He’s 14 and with three mates. They’re queuing in the rain to buy tickets for the uncovered stand behind the goal. Six Euros dug out of his still dry jogging pant bottoms secures this lad’s entrance to this important rite of passage.
As they wait, a 50-strong group of older boys marches by behind a banner saying: ‘Nastic o Mort’ (Nastic until death). Chances are these lads won’t be going to games in 10 years. Falling in love, family, as well as the inevitable growing cynicism will see to that. Or they’ll get too close to the sun of their club and get burned when they realise how unsavoury football can be.
But it’s fun while it lasts, this life as an ultra for Gimnastic Tarragona, with their banners urging the players to have balls other than the inflatable sort in their derby games against Reus.
The wannabe hardcore do their best to look tough, eschewing umbrellas and the free flags handed out by a half-hearted assistant. They make a racket and one holds a flare. The police don’t bother to escort the likely lads as they make their way around Gimnastic’s 16,000 seater stadium to take their place behind the goal. They’re supporting their local team and going to the match. They’re part of a crowd, they smell the smell of football, see the steam coming off the floodlights in the teeming rain.
You don’t see groups of kids at Camp Nou.
You hardly see any kids at all, bar the Messi-shirted offspring of monied Northern European football tourists. Barca recently upset many of their socios by stating that kids couldn’t get in the Real Madrid game for free. There had always been an informal understanding of little ones being passed over the turnstiles. It happens around the world, but Madrid at home is when Barca sell normal tickets for between €92 and €243. Like passengers over two on an aeroplane, every seat needed to be paid for.
Barca then announced that kids could get in for their derby against Espanyol, which kicked off at the bedtime-busting 9pm.
It’s different 100 kilometres down the coast in Tarragona, past the coastal palaces where most of the Barça players live, past the castle where Andres Iniesta got married. Nastic, the team who made the Primera Liga in 2006/07, when they felt confident enough to add another layer of seating to one side of their stadium, have slipped to the regional third tier, where they’ve spent most of their history.
They’ve had their moments in the sun, a three-year run in the top flight in the 1940s. Old posters still affixed under the main stand advertise games against Atletico Bilbao – the Basques had to change their name from the anglicised Athletic to the Spanish Atletico under Franco. Nastic did the same and were ‘Nastico’.
Times are hard in Tarragona and even for their local derby against Reus, only 3,152 show. The incessant rain that arrived in Catalonia on Saturday after the warmest, sunniest autumn on record played a part, as did live television coverage from the largely open stadium.
“They won’t come here, it’s not a good place for them, they’ll stay at home watching on television,” observes a well dressed middle aged man under an umbrella. ‘They’ are fans of Reus, the team from 15 kilometres away.
The two cities are similar in size 130,000 vs 105,000. The ingredients for a derbi are there, but it’s a new derbi. Reus have spent most of their existence in the four division, Nastic in the third.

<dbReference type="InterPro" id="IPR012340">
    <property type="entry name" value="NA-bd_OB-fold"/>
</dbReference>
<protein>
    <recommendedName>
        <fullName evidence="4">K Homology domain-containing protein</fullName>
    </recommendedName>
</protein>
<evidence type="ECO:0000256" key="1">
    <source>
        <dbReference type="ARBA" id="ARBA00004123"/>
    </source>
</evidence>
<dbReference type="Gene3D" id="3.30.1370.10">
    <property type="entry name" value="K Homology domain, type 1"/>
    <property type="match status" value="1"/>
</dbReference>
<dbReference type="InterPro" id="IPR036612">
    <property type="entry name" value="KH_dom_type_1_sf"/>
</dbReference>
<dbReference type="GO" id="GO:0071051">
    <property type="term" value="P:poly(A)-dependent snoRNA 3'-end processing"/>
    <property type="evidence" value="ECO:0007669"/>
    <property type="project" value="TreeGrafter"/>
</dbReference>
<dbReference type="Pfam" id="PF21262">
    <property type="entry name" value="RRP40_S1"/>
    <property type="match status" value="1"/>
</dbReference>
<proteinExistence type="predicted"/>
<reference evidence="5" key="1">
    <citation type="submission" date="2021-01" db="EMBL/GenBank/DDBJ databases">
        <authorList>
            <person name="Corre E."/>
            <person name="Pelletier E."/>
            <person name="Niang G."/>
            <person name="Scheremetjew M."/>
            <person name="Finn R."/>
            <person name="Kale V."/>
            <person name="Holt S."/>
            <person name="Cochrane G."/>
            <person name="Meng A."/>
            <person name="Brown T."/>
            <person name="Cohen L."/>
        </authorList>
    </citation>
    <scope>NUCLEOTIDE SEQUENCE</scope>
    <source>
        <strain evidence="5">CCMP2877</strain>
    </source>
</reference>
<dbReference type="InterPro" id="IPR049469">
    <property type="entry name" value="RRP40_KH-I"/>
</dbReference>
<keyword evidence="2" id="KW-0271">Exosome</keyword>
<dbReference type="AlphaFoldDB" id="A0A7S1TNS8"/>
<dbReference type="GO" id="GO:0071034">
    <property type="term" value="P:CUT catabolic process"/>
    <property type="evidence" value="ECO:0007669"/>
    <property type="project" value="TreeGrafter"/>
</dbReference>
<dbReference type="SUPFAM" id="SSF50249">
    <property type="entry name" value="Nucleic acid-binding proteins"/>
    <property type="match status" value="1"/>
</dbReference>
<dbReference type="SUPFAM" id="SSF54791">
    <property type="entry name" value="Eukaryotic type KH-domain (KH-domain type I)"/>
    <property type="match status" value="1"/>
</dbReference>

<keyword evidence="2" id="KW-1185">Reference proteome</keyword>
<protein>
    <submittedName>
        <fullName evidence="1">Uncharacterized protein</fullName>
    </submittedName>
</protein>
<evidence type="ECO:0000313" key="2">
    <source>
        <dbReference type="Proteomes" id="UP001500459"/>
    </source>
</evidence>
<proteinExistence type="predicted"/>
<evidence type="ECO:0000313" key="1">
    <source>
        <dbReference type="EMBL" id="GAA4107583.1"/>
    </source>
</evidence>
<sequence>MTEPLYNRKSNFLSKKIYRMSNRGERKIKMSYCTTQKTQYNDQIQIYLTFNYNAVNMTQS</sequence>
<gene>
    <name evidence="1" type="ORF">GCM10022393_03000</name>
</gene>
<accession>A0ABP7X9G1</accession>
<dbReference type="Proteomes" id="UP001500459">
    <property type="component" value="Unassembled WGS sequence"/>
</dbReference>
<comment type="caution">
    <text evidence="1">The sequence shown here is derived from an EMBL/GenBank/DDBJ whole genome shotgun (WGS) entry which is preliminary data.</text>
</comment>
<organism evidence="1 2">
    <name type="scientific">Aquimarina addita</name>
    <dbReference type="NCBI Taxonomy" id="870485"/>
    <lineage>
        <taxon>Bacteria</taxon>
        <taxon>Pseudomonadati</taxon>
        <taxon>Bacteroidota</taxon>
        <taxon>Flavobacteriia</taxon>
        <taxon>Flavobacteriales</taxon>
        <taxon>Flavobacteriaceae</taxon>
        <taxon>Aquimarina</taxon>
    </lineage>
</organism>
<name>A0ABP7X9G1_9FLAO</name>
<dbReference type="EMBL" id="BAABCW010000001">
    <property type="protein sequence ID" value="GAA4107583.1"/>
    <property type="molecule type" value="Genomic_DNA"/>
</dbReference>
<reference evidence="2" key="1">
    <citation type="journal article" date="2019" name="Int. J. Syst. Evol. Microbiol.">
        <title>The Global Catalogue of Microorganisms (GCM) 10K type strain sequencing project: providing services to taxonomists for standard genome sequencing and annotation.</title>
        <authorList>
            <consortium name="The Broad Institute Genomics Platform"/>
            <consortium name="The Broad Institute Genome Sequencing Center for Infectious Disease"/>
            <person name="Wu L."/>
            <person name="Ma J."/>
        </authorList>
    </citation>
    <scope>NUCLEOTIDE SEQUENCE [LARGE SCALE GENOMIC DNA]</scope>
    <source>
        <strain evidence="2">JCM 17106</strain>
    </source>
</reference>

Tarragona has beaches, a Roman amphitheatre; a large port contains Spain’s biggest oil refinery. They can look each other in the eye and claim superiority.
“It will be a war in there,” says the taxi driver of the game. He’s full of emotion, yet the game can’t be that big a deal as he didn’t know it was happening until this writer told him.
“Tarragona capital, Reus sucursal (a branch of the city),” sing the young ultras, who aren’t old enough to pay taxes but are emboldened by civic pride. The 60 Reus fans (Nastic took 800 to Reus) holler similar as the rain batters them and groundsman becomes increasingly frantic as his pitch cuts up badly.
As Espanyol fans have long stated, there’s far more to Catalan football than Barça and a vox pop among Nastic fans at half-time has the same message:
“The (Catalan football) federation are obsessed with them.”
“People from Tarragona should support Nastic.”
“The Barca fans from here only watch on TV.”
“We wanted to draw Madrid in the cup, because at least they’d send a proper team. Barca would send reserves.”
Nastic drew Valencia, for a forthcoming game to take place over two legs. These opinions are exaggerated, but they indicate that not all are enamoured of Barça’s glamour.
Vicente Moreno’s brogues sink into the mud outside his box. Nastic’s 39-year-old manager has been in the job two weeks. He replaced Santi Castillejo, who was only appointed in the summer. He’d impressed at Reus and led them into the third division as they were funded by a Ukrainian group recently found guilty and jailed for money laundering, bribery and extortion.
Management can be brutal at this level. Six bad results and you’re out. You might not receive your pay-off, your next job might be on the other side of the country, if you get one. The human cost on your family is high. You can move around as a 22-year-old player, but you can’t move a family and kids twice a year when you’re older.
Moreno, a handsome former midfielder who played more games for Xerez than anyone, is soaked. His shoes are muddied, but he can live with that as his side have come from behind to lead 2-1.
An advert for the locally produced cava flashes on the scoreboard. Time to get the bubbly out, or it would have been for Nastic, who are 12th, until Reus, who are 6th, grab a 92nd-minute equaliser.
The drenched away support sings in the rain, the young Nastic debutant leaves the north terrace and, subdued, heads for home.
Football’s a glory game for some, but it’s about suffering for most, as any Nastic fan knows.
By Andy Mitten - on Twitter @AndyMitten
- Sports & Recreation